During last summer holidays my wife looked into an old card-box in the garage and found the Canonet 28 her dad offered her for her 10’s birthday. The camera was still boxed, with the never ready case, strap, manual, guarantee card and a film still engaged.
All looked in perfect condition at the time, but I did not have time to take it for a try and the wife did not want to bring it back to Singapore.
So last month we were back to France for Christmas holidays and I planned carefully to arrived with a roll of Tri-X and an Alkaline battery to make my test. Opening the box a second time was a different experience: the never ready case is very deteriorated, and some joint on the camera door are desaggregating as well. The battery contact shows some corrosion but my father in law was clever enough to remove the old battery before packing the camera. All in all the camera is in good shape, but bought in 1975 and packed probably since the middle of the 80’s (30 years ago), it is not in pristine condition.
After cleaning the contacts, I loaded the battery and the roll of film and the meter start moving when the aperture ring is set to auto mode. I went though the documentation but could not get the meter to give me a speed indication when I select the aperture manually; so all the shots are done in full auto mode.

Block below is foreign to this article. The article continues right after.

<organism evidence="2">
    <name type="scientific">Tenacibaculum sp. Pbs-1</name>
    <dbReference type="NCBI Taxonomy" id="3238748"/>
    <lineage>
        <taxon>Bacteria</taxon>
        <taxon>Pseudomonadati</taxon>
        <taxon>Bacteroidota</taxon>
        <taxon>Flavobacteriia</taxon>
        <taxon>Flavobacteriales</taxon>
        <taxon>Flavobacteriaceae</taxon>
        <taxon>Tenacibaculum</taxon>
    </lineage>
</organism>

Results are quite good I think. Quite good contrast if not sharp. There is a few limitations ISO is limited to 25 to 400 range and speed from 1/30th to 1/600th. When it is getting dark, the camera will take pictures at 1/30th F2.8 which cause some motion blur or under exposure. Focusing is easy and seems quite accurate.
I saw the fence and just thought about Geoff Dyer’s book “The ongoing moment” that I am finishing at the moment. He makes a relationship between a 1916 shot of a fence by Paul Strand and a far later picture by Michael Ormerod echoing to it. And here I am in the next century, 100 years later indeed, in front of the fence… really I have no shame
And now for those who read carefully the start of the post. What of the film that was engaged in the camera? This was Konika SR-V 100 color print film; manufacture in the late 80’s; so this is probably expired for 20 odd years. I rolled it back carefully, loaded it in the Nikon F3 and shot it at 50ISO and brought it to the lab… absolutely nothing was shown on the negs when I collected them. Too bad….